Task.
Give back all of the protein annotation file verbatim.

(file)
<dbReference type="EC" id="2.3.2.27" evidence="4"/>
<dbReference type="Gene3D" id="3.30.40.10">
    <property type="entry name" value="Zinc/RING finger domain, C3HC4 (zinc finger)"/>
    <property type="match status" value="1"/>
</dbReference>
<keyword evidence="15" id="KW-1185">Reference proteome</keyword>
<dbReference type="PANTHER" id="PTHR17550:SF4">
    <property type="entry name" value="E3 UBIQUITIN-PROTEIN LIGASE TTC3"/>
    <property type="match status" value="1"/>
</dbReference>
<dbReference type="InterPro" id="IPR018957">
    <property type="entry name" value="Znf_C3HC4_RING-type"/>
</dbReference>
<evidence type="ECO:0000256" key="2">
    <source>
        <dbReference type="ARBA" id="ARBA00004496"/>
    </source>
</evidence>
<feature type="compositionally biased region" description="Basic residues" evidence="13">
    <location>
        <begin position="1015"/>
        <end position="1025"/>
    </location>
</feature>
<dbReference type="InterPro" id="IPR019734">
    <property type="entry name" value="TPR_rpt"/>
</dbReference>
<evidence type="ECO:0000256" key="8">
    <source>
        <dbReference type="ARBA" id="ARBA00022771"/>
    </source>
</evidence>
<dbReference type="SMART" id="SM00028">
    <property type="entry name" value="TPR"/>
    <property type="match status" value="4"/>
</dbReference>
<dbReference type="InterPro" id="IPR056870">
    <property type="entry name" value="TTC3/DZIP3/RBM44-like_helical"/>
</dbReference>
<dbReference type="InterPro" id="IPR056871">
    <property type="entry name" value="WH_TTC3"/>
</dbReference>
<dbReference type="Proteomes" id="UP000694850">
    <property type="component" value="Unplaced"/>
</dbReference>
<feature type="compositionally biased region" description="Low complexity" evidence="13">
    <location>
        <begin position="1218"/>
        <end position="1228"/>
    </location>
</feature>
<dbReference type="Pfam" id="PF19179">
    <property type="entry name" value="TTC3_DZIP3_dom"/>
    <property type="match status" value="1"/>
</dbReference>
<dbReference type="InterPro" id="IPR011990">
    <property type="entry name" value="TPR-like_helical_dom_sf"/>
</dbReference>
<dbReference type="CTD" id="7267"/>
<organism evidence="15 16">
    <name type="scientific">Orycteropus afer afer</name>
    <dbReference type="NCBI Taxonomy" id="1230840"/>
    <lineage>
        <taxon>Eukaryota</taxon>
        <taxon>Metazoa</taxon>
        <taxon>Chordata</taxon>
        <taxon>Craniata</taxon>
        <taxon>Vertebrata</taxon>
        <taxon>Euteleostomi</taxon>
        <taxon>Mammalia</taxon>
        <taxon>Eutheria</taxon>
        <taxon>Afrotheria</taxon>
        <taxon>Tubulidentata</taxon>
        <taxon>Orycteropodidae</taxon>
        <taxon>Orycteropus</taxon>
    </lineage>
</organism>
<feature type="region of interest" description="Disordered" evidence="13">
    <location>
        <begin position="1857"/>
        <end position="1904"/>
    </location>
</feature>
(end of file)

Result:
<dbReference type="EC" id="2.3.2.27" evidence="4"/>
<dbReference type="Gene3D" id="3.30.40.10">
    <property type="entry name" value="Zinc/RING finger domain, C3HC4 (zinc finger)"/>
    <property type="match status" value="1"/>
</dbReference>
<keyword evidence="15" id="KW-1185">Reference proteome</keyword>
<dbReference type="PANTHER" id="PTHR17550:SF4">
    <property type="entry name" value="E3 UBIQUITIN-PROTEIN LIGASE TTC3"/>
    <property type="match status" value="1"/>
</dbReference>
<dbReference type="InterPro" id="IPR018957">
    <property type="entry name" value="Znf_C3HC4_RING-type"/>
</dbReference>
<evidence type="ECO:0000256" key="2">
    <source>
        <dbReference type="ARBA" id="ARBA00004496"/>
    </source>
</evidence>
<feature type="compositionally biased region" description="Basic residues" evidence="13">
    <location>
        <begin position="1015"/>
        <end position="1025"/>
    </location>
</feature>
<dbReference type="InterPro" id="IPR019734">
    <property type="entry name" value="TPR_rpt"/>
</dbReference>
<evidence type="ECO:0000256" key="8">
    <source>
        <dbReference type="ARBA" id="ARBA00022771"/>
    </source>
</evidence>
<dbReference type="SMART" id="SM00028">
    <property type="entry name" value="TPR"/>
    <property type="match status" value="4"/>
</dbReference>
<dbReference type="InterPro" id="IPR056870">
    <property type="entry name" value="TTC3/DZIP3/RBM44-like_helical"/>
</dbReference>
<dbReference type="InterPro" id="IPR056871">
    <property type="entry name" value="WH_TTC3"/>
</dbReference>
<dbReference type="Proteomes" id="UP000694850">
    <property type="component" value="Unplaced"/>
</dbReference>
<feature type="compositionally biased region" description="Low complexity" evidence="13">
    <location>
        <begin position="1218"/>
        <end position="1228"/>
    </location>
</feature>
<dbReference type="Pfam" id="PF19179">
    <property type="entry name" value="TTC3_DZIP3_dom"/>
    <property type="match status" value="1"/>
</dbReference>
<dbReference type="InterPro" id="IPR011990">
    <property type="entry name" value="TPR-like_helical_dom_sf"/>
</dbReference>
<dbReference type="CTD" id="7267"/>
<organism evidence="15 16">
    <name type="scientific">Orycteropus afer afer</name>
    <dbReference type="NCBI Taxonomy" id="1230840"/>
    <lineage>
        <taxon>Eukaryota</taxon>
        <taxon>Metazoa</taxon>
        <taxon>Chordata</taxon>
        <taxon>Craniata</taxon>
        <taxon>Vertebrata</taxon>
        <taxon>Euteleostomi</taxon>
        <taxon>Mammalia</taxon>
        <taxon>Eutheria</taxon>
        <taxon>Afrotheria</taxon>
        <taxon>Tubulidentata</taxon>
        <taxon>Orycteropodidae</taxon>
        <taxon>Orycteropus</taxon>
    </lineage>
</organism>
<feature type="region of interest" description="Disordered" evidence="13">
    <location>
        <begin position="1857"/>
        <end position="1904"/>
    </location>
</feature>